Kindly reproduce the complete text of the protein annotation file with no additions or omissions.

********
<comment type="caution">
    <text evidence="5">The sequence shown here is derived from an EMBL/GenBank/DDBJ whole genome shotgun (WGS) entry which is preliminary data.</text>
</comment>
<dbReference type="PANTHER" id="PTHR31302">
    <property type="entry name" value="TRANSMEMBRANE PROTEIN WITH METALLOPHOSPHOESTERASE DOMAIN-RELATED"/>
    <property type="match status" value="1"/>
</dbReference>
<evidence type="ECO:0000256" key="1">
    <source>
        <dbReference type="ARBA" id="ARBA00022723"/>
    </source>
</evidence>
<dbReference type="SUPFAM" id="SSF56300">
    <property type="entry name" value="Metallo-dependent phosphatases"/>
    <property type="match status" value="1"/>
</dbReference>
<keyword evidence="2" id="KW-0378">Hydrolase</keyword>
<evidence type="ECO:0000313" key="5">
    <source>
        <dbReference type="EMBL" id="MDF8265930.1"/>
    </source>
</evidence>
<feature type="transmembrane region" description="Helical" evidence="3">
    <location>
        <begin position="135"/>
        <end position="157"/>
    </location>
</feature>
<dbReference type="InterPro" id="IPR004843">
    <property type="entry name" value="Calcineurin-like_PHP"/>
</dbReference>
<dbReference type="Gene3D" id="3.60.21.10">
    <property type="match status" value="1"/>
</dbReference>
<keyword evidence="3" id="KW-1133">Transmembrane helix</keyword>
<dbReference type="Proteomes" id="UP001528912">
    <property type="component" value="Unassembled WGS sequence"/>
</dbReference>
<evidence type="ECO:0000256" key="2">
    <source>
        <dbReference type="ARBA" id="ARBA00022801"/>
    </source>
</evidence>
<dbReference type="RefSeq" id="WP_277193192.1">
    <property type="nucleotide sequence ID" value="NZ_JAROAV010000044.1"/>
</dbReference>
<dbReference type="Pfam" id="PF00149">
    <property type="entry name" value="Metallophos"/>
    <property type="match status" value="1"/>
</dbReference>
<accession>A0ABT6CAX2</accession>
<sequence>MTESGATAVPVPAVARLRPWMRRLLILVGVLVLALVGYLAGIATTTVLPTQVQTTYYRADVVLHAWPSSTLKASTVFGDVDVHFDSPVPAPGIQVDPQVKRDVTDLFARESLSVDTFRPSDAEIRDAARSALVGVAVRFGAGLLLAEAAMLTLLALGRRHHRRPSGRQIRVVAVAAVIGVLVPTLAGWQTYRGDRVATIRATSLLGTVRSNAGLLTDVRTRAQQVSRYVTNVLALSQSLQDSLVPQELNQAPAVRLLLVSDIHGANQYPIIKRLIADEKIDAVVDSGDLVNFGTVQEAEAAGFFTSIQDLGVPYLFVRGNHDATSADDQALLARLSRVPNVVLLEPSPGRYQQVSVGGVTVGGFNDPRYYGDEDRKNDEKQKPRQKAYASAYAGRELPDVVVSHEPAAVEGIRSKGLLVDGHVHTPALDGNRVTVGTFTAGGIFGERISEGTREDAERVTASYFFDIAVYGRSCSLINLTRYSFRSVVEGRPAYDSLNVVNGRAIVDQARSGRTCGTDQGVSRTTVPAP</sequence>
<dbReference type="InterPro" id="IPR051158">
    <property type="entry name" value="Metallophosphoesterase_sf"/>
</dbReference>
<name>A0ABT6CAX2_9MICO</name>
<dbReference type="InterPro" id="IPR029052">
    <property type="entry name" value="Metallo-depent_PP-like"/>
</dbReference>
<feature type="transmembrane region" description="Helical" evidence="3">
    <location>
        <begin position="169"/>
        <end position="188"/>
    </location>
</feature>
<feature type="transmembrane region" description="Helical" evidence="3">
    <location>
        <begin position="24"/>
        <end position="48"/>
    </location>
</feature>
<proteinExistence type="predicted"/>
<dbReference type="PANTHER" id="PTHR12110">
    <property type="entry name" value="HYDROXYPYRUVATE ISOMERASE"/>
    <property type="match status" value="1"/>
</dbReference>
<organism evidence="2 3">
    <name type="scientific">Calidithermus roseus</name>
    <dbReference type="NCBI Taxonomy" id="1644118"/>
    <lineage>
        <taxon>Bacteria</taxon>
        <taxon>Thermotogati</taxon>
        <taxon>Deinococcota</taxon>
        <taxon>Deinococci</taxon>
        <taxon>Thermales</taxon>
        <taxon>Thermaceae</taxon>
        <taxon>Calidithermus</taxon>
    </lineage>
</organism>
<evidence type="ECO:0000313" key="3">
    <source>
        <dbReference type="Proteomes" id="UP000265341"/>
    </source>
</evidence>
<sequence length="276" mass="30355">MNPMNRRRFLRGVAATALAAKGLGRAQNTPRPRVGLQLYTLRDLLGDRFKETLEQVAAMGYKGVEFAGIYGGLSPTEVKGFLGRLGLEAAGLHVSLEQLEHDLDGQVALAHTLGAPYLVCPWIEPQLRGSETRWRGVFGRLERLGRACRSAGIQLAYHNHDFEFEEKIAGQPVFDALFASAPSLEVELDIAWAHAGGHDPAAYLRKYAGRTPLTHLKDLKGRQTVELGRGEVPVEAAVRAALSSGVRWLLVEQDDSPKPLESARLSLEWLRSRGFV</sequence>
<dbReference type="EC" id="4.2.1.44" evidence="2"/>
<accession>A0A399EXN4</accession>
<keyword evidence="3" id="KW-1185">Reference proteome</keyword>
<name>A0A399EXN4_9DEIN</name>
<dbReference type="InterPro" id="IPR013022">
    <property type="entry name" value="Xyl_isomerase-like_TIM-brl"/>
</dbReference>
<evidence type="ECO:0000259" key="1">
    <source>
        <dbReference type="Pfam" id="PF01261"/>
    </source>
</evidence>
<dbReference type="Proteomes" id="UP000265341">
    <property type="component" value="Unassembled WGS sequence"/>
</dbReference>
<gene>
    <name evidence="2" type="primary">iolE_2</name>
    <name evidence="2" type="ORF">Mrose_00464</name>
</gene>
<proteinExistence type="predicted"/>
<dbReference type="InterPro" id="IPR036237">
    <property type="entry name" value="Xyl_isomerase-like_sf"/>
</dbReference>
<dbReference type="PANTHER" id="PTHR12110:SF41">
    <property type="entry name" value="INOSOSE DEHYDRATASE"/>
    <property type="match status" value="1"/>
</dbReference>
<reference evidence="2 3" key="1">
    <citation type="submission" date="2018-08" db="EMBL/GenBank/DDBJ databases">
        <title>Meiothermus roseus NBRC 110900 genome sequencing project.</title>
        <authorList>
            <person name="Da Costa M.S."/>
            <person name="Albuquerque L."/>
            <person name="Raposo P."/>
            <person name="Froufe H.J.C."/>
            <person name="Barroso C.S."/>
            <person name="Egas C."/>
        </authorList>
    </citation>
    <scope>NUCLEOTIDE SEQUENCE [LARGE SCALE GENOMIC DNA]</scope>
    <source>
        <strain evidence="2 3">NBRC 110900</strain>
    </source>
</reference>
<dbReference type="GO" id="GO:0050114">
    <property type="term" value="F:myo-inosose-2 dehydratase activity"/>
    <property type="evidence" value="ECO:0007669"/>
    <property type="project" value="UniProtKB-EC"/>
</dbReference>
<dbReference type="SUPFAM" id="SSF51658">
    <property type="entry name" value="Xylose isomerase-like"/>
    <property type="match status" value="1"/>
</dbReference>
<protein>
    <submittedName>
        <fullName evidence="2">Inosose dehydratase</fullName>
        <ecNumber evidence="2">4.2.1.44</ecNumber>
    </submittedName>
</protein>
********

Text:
<comment type="caution">
    <text evidence="5">The sequence shown here is derived from an EMBL/GenBank/DDBJ whole genome shotgun (WGS) entry which is preliminary data.</text>
</comment>
<dbReference type="PANTHER" id="PTHR31302">
    <property type="entry name" value="TRANSMEMBRANE PROTEIN WITH METALLOPHOSPHOESTERASE DOMAIN-RELATED"/>
    <property type="match status" value="1"/>
</dbReference>
<evidence type="ECO:0000256" key="1">
    <source>
        <dbReference type="ARBA" id="ARBA00022723"/>
    </source>
</evidence>
<dbReference type="SUPFAM" id="SSF56300">
    <property type="entry name" value="Metallo-dependent phosphatases"/>
    <property type="match status" value="1"/>
</dbReference>
<keyword evidence="2" id="KW-0378">Hydrolase</keyword>
<evidence type="ECO:0000313" key="5">
    <source>
        <dbReference type="EMBL" id="MDF8265930.1"/>
    </source>
</evidence>
<feature type="transmembrane region" description="Helical" evidence="3">
    <location>
        <begin position="135"/>
        <end position="157"/>
    </location>
</feature>
<dbReference type="InterPro" id="IPR004843">
    <property type="entry name" value="Calcineurin-like_PHP"/>
</dbReference>
<dbReference type="Gene3D" id="3.60.21.10">
    <property type="match status" value="1"/>
</dbReference>
<keyword evidence="3" id="KW-1133">Transmembrane helix</keyword>
<dbReference type="Proteomes" id="UP001528912">
    <property type="component" value="Unassembled WGS sequence"/>
</dbReference>
<evidence type="ECO:0000256" key="2">
    <source>
        <dbReference type="ARBA" id="ARBA00022801"/>
    </source>
</evidence>
<dbReference type="RefSeq" id="WP_277193192.1">
    <property type="nucleotide sequence ID" value="NZ_JAROAV010000044.1"/>
</dbReference>
<dbReference type="Pfam" id="PF00149">
    <property type="entry name" value="Metallophos"/>
    <property type="match status" value="1"/>
</dbReference>
<accession>A0ABT6CAX2</accession>
<sequence>MTESGATAVPVPAVARLRPWMRRLLILVGVLVLALVGYLAGIATTTVLPTQVQTTYYRADVVLHAWPSSTLKASTVFGDVDVHFDSPVPAPGIQVDPQVKRDVTDLFARESLSVDTFRPSDAEIRDAARSALVGVAVRFGAGLLLAEAAMLTLLALGRRHHRRPSGRQIRVVAVAAVIGVLVPTLAGWQTYRGDRVATIRATSLLGTVRSNAGLLTDVRTRAQQVSRYVTNVLALSQSLQDSLVPQELNQAPAVRLLLVSDIHGANQYPIIKRLIADEKIDAVVDSGDLVNFGTVQEAEAAGFFTSIQDLGVPYLFVRGNHDATSADDQALLARLSRVPNVVLLEPSPGRYQQVSVGGVTVGGFNDPRYYGDEDRKNDEKQKPRQKAYASAYAGRELPDVVVSHEPAAVEGIRSKGLLVDGHVHTPALDGNRVTVGTFTAGGIFGERISEGTREDAERVTASYFFDIAVYGRSCSLINLTRYSFRSVVEGRPAYDSLNVVNGRAIVDQARSGRTCGTDQGVSRTTVPAP</sequence>
<dbReference type="InterPro" id="IPR051158">
    <property type="entry name" value="Metallophosphoesterase_sf"/>
</dbReference>
<name>A0ABT6CAX2_9MICO</name>
<dbReference type="InterPro" id="IPR029052">
    <property type="entry name" value="Metallo-depent_PP-like"/>
</dbReference>
<feature type="transmembrane region" description="Helical" evidence="3">
    <location>
        <begin position="169"/>
        <end position="188"/>
    </location>
</feature>
<feature type="transmembrane region" description="Helical" evidence="3">
    <location>
        <begin position="24"/>
        <end position="48"/>
    </location>
</feature>
<proteinExistence type="predicted"/>
<dbReference type="PANTHER" id="PTHR12110">
    <property type="entry name" value="HYDROXYPYRUVATE ISOMERASE"/>
    <property type="match status" value="1"/>
</dbReference>
<organism evidence="2 3">
    <name type="scientific">Calidithermus roseus</name>
    <dbReference type="NCBI Taxonomy" id="1644118"/>
    <lineage>
        <taxon>Bacteria</taxon>
        <taxon>Thermotogati</taxon>
        <taxon>Deinococcota</taxon>
        <taxon>Deinococci</taxon>
        <taxon>Thermales</taxon>
        <taxon>Thermaceae</taxon>
        <taxon>Calidithermus</taxon>
    </lineage>
</organism>
<evidence type="ECO:0000313" key="3">
    <source>
        <dbReference type="Proteomes" id="UP000265341"/>
    </source>
</evidence>
<sequence length="276" mass="30355">MNPMNRRRFLRGVAATALAAKGLGRAQNTPRPRVGLQLYTLRDLLGDRFKETLEQVAAMGYKGVEFAGIYGGLSPTEVKGFLGRLGLEAAGLHVSLEQLEHDLDGQVALAHTLGAPYLVCPWIEPQLRGSETRWRGVFGRLERLGRACRSAGIQLAYHNHDFEFEEKIAGQPVFDALFASAPSLEVELDIAWAHAGGHDPAAYLRKYAGRTPLTHLKDLKGRQTVELGRGEVPVEAAVRAALSSGVRWLLVEQDDSPKPLESARLSLEWLRSRGFV</sequence>
<dbReference type="EC" id="4.2.1.44" evidence="2"/>
<accession>A0A399EXN4</accession>
<keyword evidence="3" id="KW-1185">Reference proteome</keyword>
<name>A0A399EXN4_9DEIN</name>
<dbReference type="InterPro" id="IPR013022">
    <property type="entry name" value="Xyl_isomerase-like_TIM-brl"/>
</dbReference>
<evidence type="ECO:0000259" key="1">
    <source>
        <dbReference type="Pfam" id="PF01261"/>
    </source>
</evidence>
<dbReference type="Proteomes" id="UP000265341">
    <property type="component" value="Unassembled WGS sequence"/>
</dbReference>
<gene>
    <name evidence="2" type="primary">iolE_2</name>
    <name evidence="2" type="ORF">Mrose_00464</name>
</gene>
<proteinExistence type="predicted"/>
<dbReference type="InterPro" id="IPR036237">
    <property type="entry name" value="Xyl_isomerase-like_sf"/>
</dbReference>
<dbReference type="PANTHER" id="PTHR12110:SF41">
    <property type="entry name" value="INOSOSE DEHYDRATASE"/>
    <property type="match status" value="1"/>
</dbReference>
<reference evidence="2 3" key="1">
    <citation type="submission" date="2018-08" db="EMBL/GenBank/DDBJ databases">
        <title>Meiothermus roseus NBRC 110900 genome sequencing project.</title>
        <authorList>
            <person name="Da Costa M.S."/>
            <person name="Albuquerque L."/>
            <person name="Raposo P."/>
            <person name="Froufe H.J.C."/>
            <person name="Barroso C.S."/>
            <person name="Egas C."/>
        </authorList>
    </citation>
    <scope>NUCLEOTIDE SEQUENCE [LARGE SCALE GENOMIC DNA]</scope>
    <source>
        <strain evidence="2 3">NBRC 110900</strain>
    </source>
</reference>
<dbReference type="GO" id="GO:0050114">
    <property type="term" value="F:myo-inosose-2 dehydratase activity"/>
    <property type="evidence" value="ECO:0007669"/>
    <property type="project" value="UniProtKB-EC"/>
</dbReference>
<dbReference type="SUPFAM" id="SSF51658">
    <property type="entry name" value="Xylose isomerase-like"/>
    <property type="match status" value="1"/>
</dbReference>
<protein>
    <submittedName>
        <fullName evidence="2">Inosose dehydratase</fullName>
        <ecNumber evidence="2">4.2.1.44</ecNumber>
    </submittedName>
</protein>